10. Supraclavicular Nodal Irradiation for Patients with One to Three Positive Axillary Lymph Nodes There is insufficient evidence to state whether a supraclavicular field should or should not be used for patients with one to three positive axillary nodes
11. Internal Mammary Nodal Irradiation There is insufficient evidence to make suggestions or recommendations on whether deliberate internal mammary nodal irradiation should or should not be used in any patient subgroup
12. Sequencing of PMRT and Systemic Therapy There is insufficient evidence to recommend the optimal sequencing of chemotherapy, tamoxifen and PMRT. The panel does suggest, gi­ven the available evidence regarding toxicities, that doxorubicin not be administered concurrently with PMRT
13. Integration of PMRT and Reconstructive Surgery There is insufficient evidence to make recommendations or suggestions with regard to the integration of PMRT and reconstructive surgery
14. Long-Term To­xicities The potential long-term risks of PMRT include lymphedema, brachial plexopathy, radiation pneumonitis; rib fractures, cardiac toxicity and radiation induced second neoplasms. There is sufficient evidence for the pa­nel to suggest that, in general, the risk of serious toxicity of PMRT (when performed using modern techniques) is low enough that such conside­rations should not limit its use when otherwise indicated. However follow-up in patients treated with current RT techniques is insufficient to rule out the possibility of very late cardiac toxicities
15. Toxicity Considerations for Special Patient Subgroups There is insufficient evidence to make recommendations or suggestions that PMRT should not be used for some subgroups of patients because of increased rates of toxicity (such as radiation carcinogenesis) compared with the rest of the population

Definition of Radiation Fields

The patients, most likely to benefit from adjuvant RT, are presumed to be those with an increased risk of loco-regional failure. Factors predictive of high rates of LRR were identified as four or more involved nodes, tumor size greater than 5 cm and the presence of tumor necrosis, negative estrogen receptor status and involvement of the pectoral fascia [24]. However the most important prognostic factor predicting the loco-regional failure rate is the involvement of axillary lymph nodes. Katz and colleagues reported that the 10-year actuarial rates of isolated LRR were 4; 10; 21 and 22% for patients with 0; 1–3; 4–9 or > 10 involved nodes respectively [24]. Recht and colleagues reported that the rate of chest wall recurrence in patients without axillary lymph node metastasis was 3% while 4.5%, 10% and 34% in patients with 1–3; 4–7 and > 8 axillary lymph node metastasis [25]. After PMRT, the most common site of LRR is the chest wall followed by the supraclavicular fossa (SCF) [24–26].

Chest wall

The chest wall is the site at greatest risk of recurrence in patients undergoing mastectomy [24]. The occult disease may remain in the chest wall and may serve as a source of systemic metastases. After chest wall recurrence 5 year OS rate was reported as 25–30% [24, 25]. Therefore treatment of chest wall is considered mandatory for all patient who undergone PMRT.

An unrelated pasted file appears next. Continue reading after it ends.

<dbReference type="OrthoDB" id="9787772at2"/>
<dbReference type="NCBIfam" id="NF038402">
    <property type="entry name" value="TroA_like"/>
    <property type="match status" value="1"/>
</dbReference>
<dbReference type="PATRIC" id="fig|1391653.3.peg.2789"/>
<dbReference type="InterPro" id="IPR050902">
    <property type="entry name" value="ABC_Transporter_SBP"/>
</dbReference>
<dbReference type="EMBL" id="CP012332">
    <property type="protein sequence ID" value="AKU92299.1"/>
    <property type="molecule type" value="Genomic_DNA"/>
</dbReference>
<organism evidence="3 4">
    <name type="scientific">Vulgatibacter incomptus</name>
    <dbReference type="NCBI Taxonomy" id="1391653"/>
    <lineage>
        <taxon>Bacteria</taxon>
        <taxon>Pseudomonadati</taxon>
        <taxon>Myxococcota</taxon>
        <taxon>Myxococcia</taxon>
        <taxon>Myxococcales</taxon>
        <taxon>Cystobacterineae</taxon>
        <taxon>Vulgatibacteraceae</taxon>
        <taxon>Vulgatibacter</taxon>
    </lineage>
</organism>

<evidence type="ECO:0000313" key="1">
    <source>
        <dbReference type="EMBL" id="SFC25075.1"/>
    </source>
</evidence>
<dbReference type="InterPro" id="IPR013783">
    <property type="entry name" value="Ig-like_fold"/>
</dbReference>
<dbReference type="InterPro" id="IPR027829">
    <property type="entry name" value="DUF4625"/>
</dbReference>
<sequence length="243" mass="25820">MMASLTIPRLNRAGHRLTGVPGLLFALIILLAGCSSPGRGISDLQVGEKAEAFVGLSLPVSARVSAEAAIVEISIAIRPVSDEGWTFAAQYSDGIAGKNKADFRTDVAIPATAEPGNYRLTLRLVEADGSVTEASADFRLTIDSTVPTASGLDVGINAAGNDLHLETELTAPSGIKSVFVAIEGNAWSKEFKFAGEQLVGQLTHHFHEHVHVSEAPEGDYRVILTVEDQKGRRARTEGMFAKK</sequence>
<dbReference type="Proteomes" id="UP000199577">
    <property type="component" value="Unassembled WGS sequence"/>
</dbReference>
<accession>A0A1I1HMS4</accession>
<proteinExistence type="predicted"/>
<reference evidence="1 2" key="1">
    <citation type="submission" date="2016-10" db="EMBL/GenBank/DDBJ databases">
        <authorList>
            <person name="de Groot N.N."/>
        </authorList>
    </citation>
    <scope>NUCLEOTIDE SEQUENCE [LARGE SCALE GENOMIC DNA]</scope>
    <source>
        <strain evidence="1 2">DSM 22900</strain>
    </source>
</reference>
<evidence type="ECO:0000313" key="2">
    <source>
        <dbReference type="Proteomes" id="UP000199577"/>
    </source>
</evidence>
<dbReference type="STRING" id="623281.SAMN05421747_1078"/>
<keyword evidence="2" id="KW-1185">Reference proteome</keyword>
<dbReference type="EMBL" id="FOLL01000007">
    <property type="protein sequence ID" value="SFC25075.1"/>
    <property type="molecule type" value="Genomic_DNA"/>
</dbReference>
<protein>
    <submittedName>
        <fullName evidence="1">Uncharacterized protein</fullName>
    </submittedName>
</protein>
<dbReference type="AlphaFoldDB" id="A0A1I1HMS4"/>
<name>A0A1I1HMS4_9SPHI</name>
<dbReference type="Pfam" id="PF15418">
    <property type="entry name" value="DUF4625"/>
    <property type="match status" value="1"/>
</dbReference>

According to ASCO recommendations, there is insufficient evidence for chest wall irradiation as total dose, fraction size, the use of bolus and the use of scar boosts [23]. Most institutions in the United States treat the chest wall to total doses of approximately 50 Gy in 1.8 to 2 Gy daily fractions, given five times weekly. There are no data on whether giving doses to the entire chest wall in excess of approximately 50 Gy are of additional benefit. Twice-daily treatment has also been used at the M.D. Anderson Cancer Center to treat patients with locally advanced or inflammatory carcinomas after surgery [27, 28]. It is not clear whether one fractionation scheme has any advantages over another [23].

Supraclavicular fossa

The second most common site of recurrence after PMRT is SCF [24]. In patients without axillary lymph node metastasis or 1–3 axillary lymph node metastasis, the isolated SCF recurrence rate is less than 2% [24, 25]. The SCF recurrence rate increases when the number of axillary lymph node increased. Occult SCF node involvement was found in 18% (23 of 125) of patients with histologically positive axillary nodes (and none of 149 patients with negative axillary nodes) in one series in which SCF node biopsies were performed routinely [29]. The risk of clinical SCF recurrence after mastectomy seems to depend mainly on the extent of axillary involvement.

SCF nodal failures are more common in uni­r­radiated patients with four or more positive axillary nodes. In one series SCF nodal failure appeared in 17% of unirradiated or inadequately irradiated patients (17 of 102), compared with 2% of 56 irradiated patients. In most series SCF recurrences occur in 1% to 4% of patients when only one to three nodes are positive [23, 30, 31]. There is insufficient evidence to state whether a supraclavicular field should or should not be used for patients with one to three positive axillary nodes.

In summary, the incidence of SCF failure is ­remarkable in patients with four and more axillary lymph node involvement; therefore SCF should be irradiated in all such patients. The doses of 45–50 Gy in 1.8–2 Gy daily fractions seem adequate in patients without macroscopic disease in SCF. If there is palpable lymph node in the SCF 10–15 Gy of boost, doses may be required.

Axilla